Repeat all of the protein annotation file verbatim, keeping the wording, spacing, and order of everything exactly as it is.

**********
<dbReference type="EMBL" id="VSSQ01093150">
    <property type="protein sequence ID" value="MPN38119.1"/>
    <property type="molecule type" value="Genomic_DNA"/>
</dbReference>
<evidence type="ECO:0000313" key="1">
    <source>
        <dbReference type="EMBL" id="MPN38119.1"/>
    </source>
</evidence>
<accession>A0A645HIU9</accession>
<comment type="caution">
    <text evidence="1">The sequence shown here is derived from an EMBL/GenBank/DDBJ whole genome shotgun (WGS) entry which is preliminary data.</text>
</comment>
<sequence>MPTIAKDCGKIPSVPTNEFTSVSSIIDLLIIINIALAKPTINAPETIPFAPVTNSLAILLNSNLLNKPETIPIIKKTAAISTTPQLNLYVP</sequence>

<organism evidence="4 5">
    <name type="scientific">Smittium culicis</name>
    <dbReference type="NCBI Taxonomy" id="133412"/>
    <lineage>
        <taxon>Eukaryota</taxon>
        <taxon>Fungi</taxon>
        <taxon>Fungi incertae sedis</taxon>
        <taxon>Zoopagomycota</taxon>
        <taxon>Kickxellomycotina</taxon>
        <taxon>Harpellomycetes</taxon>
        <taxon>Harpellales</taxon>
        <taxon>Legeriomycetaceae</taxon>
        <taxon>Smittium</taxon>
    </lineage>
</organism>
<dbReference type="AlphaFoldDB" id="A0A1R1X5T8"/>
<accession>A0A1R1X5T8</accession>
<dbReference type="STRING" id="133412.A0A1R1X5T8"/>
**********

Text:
<dbReference type="EMBL" id="VSSQ01093150">
    <property type="protein sequence ID" value="MPN38119.1"/>
    <property type="molecule type" value="Genomic_DNA"/>
</dbReference>
<evidence type="ECO:0000313" key="1">
    <source>
        <dbReference type="EMBL" id="MPN38119.1"/>
    </source>
</evidence>
<accession>A0A645HIU9</accession>
<comment type="caution">
    <text evidence="1">The sequence shown here is derived from an EMBL/GenBank/DDBJ whole genome shotgun (WGS) entry which is preliminary data.</text>
</comment>
<sequence>MPTIAKDCGKIPSVPTNEFTSVSSIIDLLIIINIALAKPTINAPETIPFAPVTNSLAILLNSNLLNKPETIPIIKKTAAISTTPQLNLYVP</sequence>

<organism evidence="4 5">
    <name type="scientific">Smittium culicis</name>
    <dbReference type="NCBI Taxonomy" id="133412"/>
    <lineage>
        <taxon>Eukaryota</taxon>
        <taxon>Fungi</taxon>
        <taxon>Fungi incertae sedis</taxon>
        <taxon>Zoopagomycota</taxon>
        <taxon>Kickxellomycotina</taxon>
        <taxon>Harpellomycetes</taxon>
        <taxon>Harpellales</taxon>
        <taxon>Legeriomycetaceae</taxon>
        <taxon>Smittium</taxon>
    </lineage>
</organism>
<dbReference type="AlphaFoldDB" id="A0A1R1X5T8"/>
<accession>A0A1R1X5T8</accession>
<dbReference type="STRING" id="133412.A0A1R1X5T8"/>